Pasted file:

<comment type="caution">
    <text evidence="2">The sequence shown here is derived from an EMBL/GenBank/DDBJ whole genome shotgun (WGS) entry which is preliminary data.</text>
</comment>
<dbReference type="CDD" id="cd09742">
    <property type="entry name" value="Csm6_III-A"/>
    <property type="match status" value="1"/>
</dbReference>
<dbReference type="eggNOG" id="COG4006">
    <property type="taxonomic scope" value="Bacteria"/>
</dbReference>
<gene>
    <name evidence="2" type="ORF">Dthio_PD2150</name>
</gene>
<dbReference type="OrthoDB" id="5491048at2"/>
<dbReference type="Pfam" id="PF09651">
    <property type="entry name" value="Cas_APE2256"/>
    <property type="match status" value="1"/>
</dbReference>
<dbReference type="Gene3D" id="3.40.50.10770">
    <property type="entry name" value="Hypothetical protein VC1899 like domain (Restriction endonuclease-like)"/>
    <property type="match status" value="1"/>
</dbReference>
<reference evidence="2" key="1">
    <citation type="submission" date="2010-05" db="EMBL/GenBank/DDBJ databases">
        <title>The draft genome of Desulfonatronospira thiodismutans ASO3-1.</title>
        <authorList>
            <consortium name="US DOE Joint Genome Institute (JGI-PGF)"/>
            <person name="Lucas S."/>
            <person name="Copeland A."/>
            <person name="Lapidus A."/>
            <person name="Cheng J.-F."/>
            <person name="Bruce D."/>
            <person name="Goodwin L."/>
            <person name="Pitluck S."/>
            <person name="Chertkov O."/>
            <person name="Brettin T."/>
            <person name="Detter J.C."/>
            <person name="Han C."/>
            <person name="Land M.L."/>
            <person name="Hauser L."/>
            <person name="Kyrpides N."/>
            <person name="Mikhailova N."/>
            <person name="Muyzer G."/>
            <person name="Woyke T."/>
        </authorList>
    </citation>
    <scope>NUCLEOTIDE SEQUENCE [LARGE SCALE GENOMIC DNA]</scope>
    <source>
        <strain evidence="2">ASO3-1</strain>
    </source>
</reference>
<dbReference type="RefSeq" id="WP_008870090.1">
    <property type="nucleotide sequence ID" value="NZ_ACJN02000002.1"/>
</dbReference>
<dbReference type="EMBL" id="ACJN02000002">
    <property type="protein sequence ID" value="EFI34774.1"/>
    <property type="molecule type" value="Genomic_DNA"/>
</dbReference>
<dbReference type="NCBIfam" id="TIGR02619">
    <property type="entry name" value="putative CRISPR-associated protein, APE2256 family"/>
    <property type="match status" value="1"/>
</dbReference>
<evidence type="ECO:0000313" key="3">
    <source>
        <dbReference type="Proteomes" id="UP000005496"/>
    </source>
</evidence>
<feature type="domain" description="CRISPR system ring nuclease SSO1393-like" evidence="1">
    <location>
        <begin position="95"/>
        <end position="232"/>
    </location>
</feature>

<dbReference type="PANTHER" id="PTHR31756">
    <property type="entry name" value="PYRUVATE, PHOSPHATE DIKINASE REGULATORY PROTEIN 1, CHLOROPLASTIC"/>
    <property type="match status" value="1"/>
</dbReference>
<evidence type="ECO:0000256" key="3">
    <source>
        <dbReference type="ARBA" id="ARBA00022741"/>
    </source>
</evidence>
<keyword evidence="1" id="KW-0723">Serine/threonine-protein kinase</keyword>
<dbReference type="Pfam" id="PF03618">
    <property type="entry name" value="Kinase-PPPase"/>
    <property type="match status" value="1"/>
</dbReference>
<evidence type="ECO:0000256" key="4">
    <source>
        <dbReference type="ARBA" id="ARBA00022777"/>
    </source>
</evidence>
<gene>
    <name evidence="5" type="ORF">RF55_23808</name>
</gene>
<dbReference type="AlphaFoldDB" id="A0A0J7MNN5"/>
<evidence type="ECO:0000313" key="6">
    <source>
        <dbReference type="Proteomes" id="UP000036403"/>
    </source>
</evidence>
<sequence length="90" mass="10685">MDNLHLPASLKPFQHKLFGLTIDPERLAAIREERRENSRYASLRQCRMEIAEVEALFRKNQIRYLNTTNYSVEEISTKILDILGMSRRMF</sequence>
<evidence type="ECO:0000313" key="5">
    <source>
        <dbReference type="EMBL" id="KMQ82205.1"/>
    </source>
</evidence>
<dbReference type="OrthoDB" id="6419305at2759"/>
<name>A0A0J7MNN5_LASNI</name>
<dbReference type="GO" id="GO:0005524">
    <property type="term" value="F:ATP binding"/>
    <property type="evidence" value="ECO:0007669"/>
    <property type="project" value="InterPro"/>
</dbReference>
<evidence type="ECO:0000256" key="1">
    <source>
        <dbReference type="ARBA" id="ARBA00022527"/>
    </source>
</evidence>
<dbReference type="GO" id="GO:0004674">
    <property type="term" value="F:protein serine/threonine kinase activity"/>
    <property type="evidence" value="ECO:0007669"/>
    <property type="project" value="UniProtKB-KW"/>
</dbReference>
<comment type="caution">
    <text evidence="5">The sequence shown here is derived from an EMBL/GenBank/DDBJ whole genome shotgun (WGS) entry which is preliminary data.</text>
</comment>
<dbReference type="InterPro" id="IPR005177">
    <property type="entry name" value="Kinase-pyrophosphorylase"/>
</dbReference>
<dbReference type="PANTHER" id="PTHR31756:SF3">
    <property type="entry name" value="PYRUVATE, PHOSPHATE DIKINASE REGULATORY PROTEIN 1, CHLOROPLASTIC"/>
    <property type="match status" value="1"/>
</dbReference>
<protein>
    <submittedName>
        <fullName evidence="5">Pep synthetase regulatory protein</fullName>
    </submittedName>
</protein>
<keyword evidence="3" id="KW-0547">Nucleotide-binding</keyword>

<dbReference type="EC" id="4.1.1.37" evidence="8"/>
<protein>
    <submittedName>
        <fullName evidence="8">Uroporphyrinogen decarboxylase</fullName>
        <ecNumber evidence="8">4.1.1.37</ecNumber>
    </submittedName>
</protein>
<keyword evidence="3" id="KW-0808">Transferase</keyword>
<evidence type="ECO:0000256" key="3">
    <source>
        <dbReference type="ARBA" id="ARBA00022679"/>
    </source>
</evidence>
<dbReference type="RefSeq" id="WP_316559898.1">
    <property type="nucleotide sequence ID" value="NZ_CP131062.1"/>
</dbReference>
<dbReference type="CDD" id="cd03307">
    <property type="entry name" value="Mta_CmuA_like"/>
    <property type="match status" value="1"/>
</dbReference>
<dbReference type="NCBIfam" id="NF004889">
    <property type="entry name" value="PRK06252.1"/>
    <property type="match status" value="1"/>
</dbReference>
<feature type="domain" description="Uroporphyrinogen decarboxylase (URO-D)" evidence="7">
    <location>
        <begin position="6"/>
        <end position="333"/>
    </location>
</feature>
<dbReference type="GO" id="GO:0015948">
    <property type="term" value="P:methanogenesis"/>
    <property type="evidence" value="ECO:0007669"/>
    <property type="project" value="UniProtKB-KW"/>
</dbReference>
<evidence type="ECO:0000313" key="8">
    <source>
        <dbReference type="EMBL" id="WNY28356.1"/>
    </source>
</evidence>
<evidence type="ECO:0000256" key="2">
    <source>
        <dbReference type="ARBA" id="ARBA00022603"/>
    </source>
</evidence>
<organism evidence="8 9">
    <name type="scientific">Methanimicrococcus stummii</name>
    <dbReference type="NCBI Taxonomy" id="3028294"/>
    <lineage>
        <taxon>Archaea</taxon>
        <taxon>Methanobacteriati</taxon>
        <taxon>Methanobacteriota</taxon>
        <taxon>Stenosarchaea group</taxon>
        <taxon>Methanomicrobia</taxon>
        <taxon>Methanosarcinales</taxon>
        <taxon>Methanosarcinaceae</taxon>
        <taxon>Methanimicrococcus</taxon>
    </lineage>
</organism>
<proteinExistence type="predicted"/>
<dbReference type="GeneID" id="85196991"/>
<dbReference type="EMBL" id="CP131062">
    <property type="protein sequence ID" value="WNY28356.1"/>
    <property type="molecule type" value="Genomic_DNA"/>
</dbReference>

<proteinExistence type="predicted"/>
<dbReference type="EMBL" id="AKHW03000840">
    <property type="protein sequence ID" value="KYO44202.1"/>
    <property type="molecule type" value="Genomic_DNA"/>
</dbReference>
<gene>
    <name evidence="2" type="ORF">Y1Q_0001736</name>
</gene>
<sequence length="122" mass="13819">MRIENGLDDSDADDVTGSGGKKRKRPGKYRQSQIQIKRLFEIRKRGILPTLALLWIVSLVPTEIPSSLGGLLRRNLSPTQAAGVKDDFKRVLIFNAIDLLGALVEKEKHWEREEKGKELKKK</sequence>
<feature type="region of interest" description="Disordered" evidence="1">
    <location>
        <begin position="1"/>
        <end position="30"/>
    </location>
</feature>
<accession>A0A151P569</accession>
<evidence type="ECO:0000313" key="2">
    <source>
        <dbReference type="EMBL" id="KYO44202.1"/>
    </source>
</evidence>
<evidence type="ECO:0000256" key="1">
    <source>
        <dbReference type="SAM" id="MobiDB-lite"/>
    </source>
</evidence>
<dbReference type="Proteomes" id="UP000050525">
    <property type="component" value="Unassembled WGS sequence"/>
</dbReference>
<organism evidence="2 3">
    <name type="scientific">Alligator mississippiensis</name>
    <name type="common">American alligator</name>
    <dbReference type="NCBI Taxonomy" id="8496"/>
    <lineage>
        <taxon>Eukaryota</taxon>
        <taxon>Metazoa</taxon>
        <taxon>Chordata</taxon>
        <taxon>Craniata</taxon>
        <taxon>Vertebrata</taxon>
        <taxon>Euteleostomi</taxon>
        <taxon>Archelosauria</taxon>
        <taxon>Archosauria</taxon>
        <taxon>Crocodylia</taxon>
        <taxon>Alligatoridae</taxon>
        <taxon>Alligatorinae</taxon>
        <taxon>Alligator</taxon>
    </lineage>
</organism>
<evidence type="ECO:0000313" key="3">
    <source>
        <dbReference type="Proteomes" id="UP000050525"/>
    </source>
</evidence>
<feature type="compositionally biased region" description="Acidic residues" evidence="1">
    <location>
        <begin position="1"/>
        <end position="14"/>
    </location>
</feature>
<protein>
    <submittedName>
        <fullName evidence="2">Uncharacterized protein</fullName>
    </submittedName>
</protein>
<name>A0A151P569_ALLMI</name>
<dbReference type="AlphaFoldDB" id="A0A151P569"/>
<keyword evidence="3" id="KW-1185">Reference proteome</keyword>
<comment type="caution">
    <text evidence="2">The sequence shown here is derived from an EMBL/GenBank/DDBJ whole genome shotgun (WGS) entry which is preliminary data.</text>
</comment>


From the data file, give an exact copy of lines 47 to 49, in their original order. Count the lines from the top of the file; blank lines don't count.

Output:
    <scope>NUCLEOTIDE SEQUENCE [LARGE SCALE GENOMIC DNA]</scope>
    <source>
        <strain evidence="2">ASO3-1</strain>